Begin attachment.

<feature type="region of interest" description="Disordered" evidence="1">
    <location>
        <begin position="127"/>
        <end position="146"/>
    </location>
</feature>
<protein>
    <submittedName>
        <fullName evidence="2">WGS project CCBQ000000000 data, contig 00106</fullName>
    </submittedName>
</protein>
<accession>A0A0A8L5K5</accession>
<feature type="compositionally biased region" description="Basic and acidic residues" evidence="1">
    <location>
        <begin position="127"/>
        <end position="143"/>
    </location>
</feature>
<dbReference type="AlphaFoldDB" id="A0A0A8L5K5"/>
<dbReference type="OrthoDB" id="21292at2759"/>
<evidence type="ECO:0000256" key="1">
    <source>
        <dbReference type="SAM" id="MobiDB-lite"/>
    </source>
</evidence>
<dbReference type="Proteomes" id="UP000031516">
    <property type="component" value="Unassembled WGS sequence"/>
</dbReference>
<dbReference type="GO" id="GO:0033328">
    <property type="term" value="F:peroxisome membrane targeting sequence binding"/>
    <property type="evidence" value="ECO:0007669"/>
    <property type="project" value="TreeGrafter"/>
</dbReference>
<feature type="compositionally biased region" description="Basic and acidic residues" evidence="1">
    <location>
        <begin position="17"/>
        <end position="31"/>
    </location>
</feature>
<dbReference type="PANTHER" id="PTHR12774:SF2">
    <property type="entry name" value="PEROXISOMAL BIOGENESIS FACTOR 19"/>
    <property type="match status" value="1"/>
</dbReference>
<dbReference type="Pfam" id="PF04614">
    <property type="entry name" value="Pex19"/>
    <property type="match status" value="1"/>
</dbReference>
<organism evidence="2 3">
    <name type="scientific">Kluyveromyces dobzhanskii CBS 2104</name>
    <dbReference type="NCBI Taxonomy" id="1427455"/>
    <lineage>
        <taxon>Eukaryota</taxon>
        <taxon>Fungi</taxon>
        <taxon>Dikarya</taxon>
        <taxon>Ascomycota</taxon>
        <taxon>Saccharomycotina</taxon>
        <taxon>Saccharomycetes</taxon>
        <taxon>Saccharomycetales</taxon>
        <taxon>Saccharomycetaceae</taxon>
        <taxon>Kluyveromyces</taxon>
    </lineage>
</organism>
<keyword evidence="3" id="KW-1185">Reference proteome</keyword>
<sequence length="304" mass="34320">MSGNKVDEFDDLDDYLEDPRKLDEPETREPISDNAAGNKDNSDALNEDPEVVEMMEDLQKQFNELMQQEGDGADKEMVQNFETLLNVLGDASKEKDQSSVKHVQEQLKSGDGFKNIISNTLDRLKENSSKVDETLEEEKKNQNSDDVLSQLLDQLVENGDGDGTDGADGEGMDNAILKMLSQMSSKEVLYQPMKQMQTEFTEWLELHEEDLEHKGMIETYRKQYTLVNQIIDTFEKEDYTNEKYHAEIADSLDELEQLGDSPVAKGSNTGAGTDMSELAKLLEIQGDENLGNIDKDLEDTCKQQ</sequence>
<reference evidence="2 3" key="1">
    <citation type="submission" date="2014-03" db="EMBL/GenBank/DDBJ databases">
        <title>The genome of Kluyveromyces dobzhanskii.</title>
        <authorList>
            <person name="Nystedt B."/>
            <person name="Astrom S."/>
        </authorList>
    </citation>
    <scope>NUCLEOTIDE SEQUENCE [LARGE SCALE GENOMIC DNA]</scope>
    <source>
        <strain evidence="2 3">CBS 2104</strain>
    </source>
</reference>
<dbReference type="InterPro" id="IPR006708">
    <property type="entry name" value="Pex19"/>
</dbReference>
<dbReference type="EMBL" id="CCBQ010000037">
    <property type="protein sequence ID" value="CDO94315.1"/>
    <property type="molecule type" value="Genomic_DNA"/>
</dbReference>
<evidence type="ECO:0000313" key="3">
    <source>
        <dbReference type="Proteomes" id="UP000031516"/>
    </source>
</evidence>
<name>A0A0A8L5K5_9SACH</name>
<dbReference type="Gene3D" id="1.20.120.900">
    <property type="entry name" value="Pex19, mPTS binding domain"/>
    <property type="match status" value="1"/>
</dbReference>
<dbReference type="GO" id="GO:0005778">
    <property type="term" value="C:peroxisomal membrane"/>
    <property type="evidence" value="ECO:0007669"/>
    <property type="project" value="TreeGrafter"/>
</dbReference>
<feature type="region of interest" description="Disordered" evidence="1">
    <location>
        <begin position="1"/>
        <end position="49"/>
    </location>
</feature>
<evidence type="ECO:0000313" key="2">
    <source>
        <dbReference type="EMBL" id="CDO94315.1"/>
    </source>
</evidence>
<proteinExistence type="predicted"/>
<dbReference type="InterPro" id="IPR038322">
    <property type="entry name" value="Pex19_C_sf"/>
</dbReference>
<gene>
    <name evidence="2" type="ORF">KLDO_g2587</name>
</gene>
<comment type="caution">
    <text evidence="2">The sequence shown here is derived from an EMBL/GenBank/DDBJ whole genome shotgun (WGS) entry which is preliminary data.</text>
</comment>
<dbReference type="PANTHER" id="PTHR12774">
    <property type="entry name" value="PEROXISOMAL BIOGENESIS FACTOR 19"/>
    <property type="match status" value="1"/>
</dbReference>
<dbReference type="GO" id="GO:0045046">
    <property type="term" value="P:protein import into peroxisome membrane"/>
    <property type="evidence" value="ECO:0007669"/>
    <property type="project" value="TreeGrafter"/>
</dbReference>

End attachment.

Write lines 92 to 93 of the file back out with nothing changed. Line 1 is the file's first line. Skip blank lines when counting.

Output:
    <property type="entry name" value="Pex19, mPTS binding domain"/>
    <property type="match status" value="1"/>